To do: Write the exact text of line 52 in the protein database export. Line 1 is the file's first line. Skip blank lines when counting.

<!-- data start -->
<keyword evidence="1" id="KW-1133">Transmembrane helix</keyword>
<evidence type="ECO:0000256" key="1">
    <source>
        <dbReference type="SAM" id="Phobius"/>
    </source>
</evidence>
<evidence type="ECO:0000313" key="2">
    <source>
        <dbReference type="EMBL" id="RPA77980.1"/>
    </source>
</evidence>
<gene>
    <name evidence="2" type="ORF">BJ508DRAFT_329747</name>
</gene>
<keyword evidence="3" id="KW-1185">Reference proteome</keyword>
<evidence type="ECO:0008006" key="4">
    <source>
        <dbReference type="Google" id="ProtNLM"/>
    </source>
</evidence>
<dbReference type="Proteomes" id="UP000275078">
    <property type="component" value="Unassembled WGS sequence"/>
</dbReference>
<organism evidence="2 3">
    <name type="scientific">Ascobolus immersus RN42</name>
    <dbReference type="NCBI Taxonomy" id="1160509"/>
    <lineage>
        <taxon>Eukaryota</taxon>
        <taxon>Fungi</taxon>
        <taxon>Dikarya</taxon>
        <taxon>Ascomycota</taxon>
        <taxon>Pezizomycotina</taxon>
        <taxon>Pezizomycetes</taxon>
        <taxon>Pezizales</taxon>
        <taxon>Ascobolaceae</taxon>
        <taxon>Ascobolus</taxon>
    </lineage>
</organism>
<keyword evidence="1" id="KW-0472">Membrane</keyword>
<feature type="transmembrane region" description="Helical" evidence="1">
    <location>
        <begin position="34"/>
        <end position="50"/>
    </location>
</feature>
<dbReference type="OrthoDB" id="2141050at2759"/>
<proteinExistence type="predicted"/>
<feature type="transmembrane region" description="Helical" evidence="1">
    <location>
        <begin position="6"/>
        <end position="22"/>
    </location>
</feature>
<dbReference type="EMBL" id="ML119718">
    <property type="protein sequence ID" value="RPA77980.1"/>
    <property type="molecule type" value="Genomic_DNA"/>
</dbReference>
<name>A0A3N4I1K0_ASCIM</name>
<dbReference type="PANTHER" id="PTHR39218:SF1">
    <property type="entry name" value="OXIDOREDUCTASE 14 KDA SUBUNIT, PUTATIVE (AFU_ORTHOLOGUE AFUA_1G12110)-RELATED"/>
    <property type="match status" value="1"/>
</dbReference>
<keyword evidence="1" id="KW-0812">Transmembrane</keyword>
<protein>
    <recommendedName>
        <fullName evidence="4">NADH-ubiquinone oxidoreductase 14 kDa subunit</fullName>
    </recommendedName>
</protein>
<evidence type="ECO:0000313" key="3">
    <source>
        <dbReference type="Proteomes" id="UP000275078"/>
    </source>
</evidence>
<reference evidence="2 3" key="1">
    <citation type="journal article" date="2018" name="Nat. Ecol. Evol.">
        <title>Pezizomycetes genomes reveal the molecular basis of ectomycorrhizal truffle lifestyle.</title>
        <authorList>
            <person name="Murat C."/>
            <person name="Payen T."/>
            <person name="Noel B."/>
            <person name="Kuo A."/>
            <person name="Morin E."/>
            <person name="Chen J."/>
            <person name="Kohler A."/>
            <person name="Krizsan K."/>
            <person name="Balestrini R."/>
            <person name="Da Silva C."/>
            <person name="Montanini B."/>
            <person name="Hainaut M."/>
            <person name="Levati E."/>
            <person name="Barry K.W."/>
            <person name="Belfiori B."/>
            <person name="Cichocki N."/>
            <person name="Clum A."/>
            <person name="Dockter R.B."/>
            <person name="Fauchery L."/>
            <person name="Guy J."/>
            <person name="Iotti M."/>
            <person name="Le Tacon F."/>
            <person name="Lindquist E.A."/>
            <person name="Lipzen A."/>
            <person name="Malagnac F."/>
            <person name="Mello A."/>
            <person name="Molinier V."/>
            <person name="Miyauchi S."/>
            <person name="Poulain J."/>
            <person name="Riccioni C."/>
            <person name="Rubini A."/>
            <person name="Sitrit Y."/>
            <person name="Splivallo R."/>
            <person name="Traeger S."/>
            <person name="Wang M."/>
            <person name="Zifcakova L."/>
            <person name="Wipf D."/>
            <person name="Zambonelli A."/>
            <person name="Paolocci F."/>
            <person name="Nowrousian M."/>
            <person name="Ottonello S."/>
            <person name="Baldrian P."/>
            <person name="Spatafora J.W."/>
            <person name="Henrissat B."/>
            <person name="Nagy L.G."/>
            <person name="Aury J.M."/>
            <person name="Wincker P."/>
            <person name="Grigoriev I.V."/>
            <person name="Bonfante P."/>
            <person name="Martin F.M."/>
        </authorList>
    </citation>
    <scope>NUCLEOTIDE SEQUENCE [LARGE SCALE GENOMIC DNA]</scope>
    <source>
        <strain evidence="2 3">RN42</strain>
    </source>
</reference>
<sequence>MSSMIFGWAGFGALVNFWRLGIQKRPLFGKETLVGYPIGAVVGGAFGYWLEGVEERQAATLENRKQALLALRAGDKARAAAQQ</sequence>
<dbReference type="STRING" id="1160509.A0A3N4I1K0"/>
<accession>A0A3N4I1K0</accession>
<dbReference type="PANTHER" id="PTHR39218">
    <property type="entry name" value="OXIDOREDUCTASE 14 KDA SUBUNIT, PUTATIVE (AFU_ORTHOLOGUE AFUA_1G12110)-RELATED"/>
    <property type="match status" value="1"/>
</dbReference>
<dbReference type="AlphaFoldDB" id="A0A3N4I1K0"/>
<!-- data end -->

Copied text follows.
    </location>